Seeing Beyond the “Chatbot” Buzz
From the user’s perspective, chatbots make sense in two scenarios: when they provide utility and/or when they provide entertainment. To leverage them successfully, marketers must take the entire user experience in consideration, focusing both on what consumers expect and the ways they engage.
Consumers already anticipate specific channels for certain brand interactions — like, for example, taking to Twitter for quick response customer service. Though they’ve grown to trust Twitter for this interaction, it’s important to keep in mind that this wasn’t always the case — it took years of driving consumers to the platform and providing quality support to change minds. To pivot consumer behavior toward conversational technologies will require similar levels of dedication from brands, along with a broader shift in culture (read: it’ll take time).
By definition, conversational technologies tread a unique line between human and machine. The jury is still out on whether people care which one they’re talking to, but the blurry middle ground means certain transactions may feel less trustworthy. Given the existing technology, booking airline tickets and hotel rooms through Facebook Messenger doesn’t yet feel concrete or trustworthy enough. But as consumers use more chatbots and see positive results, trust will increase (and usage will follow).
We get a strange sense of self-awareness when we’re talking to a robot, and this means it’s easy for a chatbot to seem gimmicky. But, since much of a chatbot’s success depends on the quality of its messaging, overcoming this depends on the advancement of other technologies (i.e., artificial intelligence, machine learning, etc.). Additionally, because of the wide variety of server offerings, users don’t see a consistent level of quality from chatbots — one might be a skilled conversationalist, while another might feel too robotic to instill trust. This gap provides a fragmented user experience that will decrease with time as the technology improves across the board.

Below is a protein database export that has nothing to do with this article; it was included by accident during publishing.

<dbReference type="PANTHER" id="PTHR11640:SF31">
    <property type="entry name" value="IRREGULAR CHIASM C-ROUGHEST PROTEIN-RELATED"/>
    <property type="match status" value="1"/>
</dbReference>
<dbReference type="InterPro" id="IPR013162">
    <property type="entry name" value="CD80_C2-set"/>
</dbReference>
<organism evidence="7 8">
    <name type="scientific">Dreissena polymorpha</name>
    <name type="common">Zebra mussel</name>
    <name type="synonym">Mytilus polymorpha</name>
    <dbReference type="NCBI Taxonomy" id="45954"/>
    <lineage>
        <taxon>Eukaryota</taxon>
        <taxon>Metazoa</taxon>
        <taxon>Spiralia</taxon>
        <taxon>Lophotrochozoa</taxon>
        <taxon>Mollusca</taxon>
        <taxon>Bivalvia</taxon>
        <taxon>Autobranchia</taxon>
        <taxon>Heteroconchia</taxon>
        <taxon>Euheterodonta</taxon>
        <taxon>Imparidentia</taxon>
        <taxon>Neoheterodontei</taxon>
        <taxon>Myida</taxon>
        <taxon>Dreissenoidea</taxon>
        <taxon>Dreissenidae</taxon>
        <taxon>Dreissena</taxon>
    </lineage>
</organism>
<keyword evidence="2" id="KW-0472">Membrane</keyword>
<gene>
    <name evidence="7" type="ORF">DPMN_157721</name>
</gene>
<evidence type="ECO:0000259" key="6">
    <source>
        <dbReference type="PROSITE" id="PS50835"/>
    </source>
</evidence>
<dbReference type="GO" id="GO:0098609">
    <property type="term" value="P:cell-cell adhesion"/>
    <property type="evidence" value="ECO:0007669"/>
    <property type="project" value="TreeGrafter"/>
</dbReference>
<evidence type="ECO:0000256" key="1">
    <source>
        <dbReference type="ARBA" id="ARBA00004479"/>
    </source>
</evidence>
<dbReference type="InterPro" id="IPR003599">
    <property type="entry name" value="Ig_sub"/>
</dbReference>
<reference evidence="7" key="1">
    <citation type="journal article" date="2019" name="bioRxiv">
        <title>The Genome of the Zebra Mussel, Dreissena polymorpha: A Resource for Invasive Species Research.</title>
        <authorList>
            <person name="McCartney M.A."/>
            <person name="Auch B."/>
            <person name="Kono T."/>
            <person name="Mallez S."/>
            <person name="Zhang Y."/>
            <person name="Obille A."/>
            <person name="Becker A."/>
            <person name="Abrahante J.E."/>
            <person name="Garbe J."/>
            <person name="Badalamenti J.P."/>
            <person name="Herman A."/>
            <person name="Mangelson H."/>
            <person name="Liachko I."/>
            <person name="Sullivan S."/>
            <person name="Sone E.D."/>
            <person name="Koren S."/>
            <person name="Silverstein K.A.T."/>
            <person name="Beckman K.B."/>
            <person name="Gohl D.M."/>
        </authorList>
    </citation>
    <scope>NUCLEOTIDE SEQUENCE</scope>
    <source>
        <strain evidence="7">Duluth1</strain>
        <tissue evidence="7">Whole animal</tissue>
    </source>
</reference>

More and more services are offering high levels of customization, so personalization of chatbots is key. A user should never have to suggest something twice and a chatbot should anticipate the user’s needs whenever necessary. Personalization can help instill trust, and is especially important in specific use cases (such as customer service issues).
Voice technology continues to improve — and take the world by storm. Amazon’s Alexa, Google Home, and others have already sold over 20 million devices (a number expected to double in less than a year), paving the way for voice technology integration. Utilizing this technology caters to existing consumer tendencies, making it easy and intuitive for users to participate. Billions of users already access voice assistants like Siri and this number is guaranteed to rise as more options flood the marketplace.
Chatbots can do more than provide a service or utility — they can also be fun! Amazon’s Alexa proves the effectiveness of entertainment tactics, as its top apps often include games like Jeopardy and “sound apps” that play everything from dog barks to white noise. The entertainment industry itself has also seen success with chatbots — the technology has been utilized by musicians (i.e., Maroon 5 and Jason Derulo) and media channels (i.e., Food Network and MTV News) alike.
Facebook Messenger is one of the industry go-tos, but it’s important to remember that the landscape of conversational technologies goes much further. This is especially true in a business context — other platforms worth leveraging include Slack, Workplace by Facebook, Microsoft’s O365 (including Teams, Groups, Skype for Business), and Salesforce, to name a few. Chatbots have serious potential to thrive in the enterprise and B2B arenas.
- Focus on Customer Experience: Lean into user interaction best practices when scripting your bot’s decision tree. Customers expect a welcoming, instant experience so focusing on custom welcome messages and a thoughtful “menu” of your key areas is a great place to start.
- Test & Learn: For chatbots, a test & learn philosophy applies to platforms as well as content. Does your audience feel more comfortable interacting via Facebook Messenger than a module on your site? Do they expect entertainment on one network and customer service on another?
- Speak Simply: While it may seem more direct to push a user toward a menu, it’s important not to underestimate the quality of chatbot Natural Language Processing (NLP) and Natural Language Understanding (NLU). Test & learn open responses like “How can we help?” to engage with users in a more “human” way.
In 2018, conversational technologies will continue to advance. Be on the lookout for:
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